SpaceX intends to begin a nationwide rollout of its super-fast, satellite-based internet service Starlink by the end of the month, CEO Elon Musk said Thursday.
What Happened: Musk tweeted that the service would be limited by the “peak number of users in the same area” and improve as more satellites are launched.
Should be nationwide rollout by end of month. Note, still limited by peak number of users in same area.— Elon Musk (@elonmusk) October 7, 2021
This will improve as more satellites are launched.
In a separate tweet, Musk urged people to sign up early for the service to ensure a spot. "Starlink is designed for low to medium population density, which means we can hit max users in some areas fast," he said, adding that SpaceX would be able to serve more users "as more satellites roll out."
The Tesla Inc TSLA CEO had in August said SpaceX has shipped 100,000 terminals of Starlink, adding he hoped the service would be available across the “Earth” soon.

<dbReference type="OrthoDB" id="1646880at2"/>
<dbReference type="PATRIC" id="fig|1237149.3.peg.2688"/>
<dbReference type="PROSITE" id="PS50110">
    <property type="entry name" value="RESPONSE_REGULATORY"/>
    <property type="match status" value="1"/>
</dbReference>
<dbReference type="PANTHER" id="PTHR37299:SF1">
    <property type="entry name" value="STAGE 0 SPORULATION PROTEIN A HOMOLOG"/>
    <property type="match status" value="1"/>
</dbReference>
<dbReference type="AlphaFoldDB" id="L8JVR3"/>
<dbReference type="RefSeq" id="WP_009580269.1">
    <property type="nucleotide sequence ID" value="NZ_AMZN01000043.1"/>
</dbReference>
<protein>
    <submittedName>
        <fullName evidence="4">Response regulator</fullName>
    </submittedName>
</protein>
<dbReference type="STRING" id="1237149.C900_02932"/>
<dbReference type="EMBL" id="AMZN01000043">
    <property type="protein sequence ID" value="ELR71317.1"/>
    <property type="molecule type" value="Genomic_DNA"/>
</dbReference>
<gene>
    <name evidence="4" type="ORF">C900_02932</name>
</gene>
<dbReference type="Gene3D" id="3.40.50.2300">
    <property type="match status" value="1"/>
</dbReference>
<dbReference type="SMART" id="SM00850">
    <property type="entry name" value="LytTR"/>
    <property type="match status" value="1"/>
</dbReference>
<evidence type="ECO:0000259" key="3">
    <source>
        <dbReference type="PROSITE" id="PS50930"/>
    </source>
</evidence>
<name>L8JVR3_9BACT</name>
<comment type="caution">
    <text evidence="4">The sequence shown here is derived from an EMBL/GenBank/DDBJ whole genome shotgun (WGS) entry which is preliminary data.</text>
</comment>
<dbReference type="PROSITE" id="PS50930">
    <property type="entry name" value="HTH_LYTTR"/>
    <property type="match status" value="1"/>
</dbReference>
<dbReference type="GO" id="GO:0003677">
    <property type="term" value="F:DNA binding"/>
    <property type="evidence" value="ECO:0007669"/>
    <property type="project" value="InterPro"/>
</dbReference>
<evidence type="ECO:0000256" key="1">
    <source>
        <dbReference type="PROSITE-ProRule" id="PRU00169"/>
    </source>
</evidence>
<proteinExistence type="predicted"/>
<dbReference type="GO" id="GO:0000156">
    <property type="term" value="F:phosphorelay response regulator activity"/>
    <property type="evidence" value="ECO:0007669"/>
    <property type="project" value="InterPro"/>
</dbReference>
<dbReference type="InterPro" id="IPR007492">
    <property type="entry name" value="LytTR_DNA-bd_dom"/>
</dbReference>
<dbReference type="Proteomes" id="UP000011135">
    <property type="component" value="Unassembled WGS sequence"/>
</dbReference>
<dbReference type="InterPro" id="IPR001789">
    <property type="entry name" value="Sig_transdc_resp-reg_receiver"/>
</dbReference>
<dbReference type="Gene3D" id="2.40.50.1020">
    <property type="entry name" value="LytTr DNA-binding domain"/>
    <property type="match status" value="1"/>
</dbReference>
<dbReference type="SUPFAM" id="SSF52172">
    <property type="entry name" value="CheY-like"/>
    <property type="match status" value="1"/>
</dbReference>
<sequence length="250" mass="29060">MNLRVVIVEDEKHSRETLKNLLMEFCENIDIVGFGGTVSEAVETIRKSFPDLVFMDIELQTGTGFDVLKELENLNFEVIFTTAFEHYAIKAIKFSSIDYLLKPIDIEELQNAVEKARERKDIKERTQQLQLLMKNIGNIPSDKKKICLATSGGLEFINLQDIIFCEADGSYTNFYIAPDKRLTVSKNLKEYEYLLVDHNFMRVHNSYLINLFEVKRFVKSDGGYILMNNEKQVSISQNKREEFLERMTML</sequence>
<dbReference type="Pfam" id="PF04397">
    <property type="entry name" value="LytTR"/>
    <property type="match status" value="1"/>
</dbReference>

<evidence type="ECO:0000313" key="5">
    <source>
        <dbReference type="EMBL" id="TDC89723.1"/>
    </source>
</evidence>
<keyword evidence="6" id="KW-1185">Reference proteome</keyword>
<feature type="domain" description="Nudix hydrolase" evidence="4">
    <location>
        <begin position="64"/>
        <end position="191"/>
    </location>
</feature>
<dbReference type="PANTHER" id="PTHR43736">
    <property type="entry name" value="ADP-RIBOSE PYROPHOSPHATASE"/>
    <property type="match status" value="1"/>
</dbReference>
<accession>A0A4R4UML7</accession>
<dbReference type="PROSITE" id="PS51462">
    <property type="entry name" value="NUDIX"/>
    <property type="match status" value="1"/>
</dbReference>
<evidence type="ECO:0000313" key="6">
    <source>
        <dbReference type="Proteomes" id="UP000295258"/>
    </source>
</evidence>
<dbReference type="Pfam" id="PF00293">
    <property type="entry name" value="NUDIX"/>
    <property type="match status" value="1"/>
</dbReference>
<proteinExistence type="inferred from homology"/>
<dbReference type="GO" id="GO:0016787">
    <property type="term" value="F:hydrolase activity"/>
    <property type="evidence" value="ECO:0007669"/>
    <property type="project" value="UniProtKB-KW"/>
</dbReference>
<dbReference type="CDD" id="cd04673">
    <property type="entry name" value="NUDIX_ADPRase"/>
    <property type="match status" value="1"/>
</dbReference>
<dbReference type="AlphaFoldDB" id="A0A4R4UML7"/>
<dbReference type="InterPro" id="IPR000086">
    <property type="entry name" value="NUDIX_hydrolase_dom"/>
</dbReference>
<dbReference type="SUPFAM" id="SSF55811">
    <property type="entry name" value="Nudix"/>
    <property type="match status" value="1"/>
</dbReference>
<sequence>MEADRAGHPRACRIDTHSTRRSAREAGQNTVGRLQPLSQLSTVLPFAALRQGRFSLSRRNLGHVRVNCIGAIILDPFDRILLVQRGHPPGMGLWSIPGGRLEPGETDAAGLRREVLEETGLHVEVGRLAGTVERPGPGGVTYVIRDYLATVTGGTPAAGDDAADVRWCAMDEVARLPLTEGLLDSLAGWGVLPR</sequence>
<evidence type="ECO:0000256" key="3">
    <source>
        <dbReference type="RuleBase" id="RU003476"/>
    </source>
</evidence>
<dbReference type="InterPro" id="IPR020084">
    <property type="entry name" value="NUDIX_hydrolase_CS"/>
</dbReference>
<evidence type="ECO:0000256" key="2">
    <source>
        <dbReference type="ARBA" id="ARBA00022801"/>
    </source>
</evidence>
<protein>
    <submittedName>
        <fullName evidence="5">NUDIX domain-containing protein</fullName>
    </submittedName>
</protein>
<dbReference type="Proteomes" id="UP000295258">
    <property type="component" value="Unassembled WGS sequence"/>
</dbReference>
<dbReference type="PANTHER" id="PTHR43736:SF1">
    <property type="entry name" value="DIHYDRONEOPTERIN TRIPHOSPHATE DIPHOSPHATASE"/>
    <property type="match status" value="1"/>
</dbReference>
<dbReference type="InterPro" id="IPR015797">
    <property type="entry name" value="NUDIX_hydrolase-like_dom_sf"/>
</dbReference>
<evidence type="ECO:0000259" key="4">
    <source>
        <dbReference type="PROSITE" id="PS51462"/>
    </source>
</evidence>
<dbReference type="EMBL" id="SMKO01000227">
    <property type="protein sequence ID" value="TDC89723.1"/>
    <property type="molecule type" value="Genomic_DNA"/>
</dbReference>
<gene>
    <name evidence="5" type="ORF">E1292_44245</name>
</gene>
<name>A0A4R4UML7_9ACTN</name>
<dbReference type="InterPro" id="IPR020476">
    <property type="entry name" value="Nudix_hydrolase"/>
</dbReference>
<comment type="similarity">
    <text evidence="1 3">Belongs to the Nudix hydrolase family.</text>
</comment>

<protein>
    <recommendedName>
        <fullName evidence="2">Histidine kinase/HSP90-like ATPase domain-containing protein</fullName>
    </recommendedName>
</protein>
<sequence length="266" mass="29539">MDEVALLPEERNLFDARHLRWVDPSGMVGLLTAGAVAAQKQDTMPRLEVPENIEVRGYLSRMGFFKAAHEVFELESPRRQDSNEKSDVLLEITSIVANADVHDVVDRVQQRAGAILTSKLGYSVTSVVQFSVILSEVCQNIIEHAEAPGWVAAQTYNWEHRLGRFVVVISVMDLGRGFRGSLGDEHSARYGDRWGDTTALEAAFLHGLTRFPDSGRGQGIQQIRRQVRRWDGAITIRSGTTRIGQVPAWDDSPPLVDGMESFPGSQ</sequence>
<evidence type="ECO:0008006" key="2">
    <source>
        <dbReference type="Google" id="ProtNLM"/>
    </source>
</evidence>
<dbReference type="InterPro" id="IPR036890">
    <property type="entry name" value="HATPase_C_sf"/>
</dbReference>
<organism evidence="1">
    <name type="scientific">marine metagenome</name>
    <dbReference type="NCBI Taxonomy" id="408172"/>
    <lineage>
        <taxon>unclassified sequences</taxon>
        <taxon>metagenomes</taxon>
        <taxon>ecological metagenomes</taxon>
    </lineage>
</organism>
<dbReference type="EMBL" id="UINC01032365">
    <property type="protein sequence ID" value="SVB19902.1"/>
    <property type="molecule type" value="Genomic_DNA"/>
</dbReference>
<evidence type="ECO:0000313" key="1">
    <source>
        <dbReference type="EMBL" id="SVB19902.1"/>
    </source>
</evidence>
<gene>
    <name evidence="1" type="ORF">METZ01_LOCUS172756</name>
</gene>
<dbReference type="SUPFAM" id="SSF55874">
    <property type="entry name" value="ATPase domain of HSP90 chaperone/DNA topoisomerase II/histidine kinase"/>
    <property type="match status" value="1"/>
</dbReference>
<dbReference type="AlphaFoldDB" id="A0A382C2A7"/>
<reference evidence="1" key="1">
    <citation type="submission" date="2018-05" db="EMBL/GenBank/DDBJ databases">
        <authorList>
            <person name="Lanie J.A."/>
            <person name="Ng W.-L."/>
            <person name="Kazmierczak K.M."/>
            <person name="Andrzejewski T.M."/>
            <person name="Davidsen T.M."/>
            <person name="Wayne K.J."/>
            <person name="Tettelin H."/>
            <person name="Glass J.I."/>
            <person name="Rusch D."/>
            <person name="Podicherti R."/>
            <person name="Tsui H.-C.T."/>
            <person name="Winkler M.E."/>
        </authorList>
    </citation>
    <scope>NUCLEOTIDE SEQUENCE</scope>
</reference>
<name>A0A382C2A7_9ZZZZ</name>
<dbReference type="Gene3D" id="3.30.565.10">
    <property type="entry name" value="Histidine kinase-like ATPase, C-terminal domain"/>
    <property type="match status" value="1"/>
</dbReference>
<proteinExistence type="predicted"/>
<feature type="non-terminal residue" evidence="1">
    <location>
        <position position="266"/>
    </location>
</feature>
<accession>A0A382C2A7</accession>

Why It Matters: Musk had recently revealed the service would be expanded to 14 countries and that it is awaiting licenses in several other countries.
Starlink is known to have launched over 1,500 satellites. The company hopes to have 4,425 in orbit by 2024. The Federal Communications Commission has approved 11,943 satellites to be launched by Starlink.
Starlink would exit the beta phase this month, as per Musk's earlier comments. The SpaceX venture is designed to beam down the internet, especially in remote areas from satellites in orbit to Earth.
The service is offered at $99 a month with an additional $499 one-time cost for the kit that includes a user terminal and Wi-Fi router to connect to the satellites.
Price Action: TSLA shares closed 1.39% higher at $793.61 a share on Thursday.
Photo: Courtesy of SpaceX
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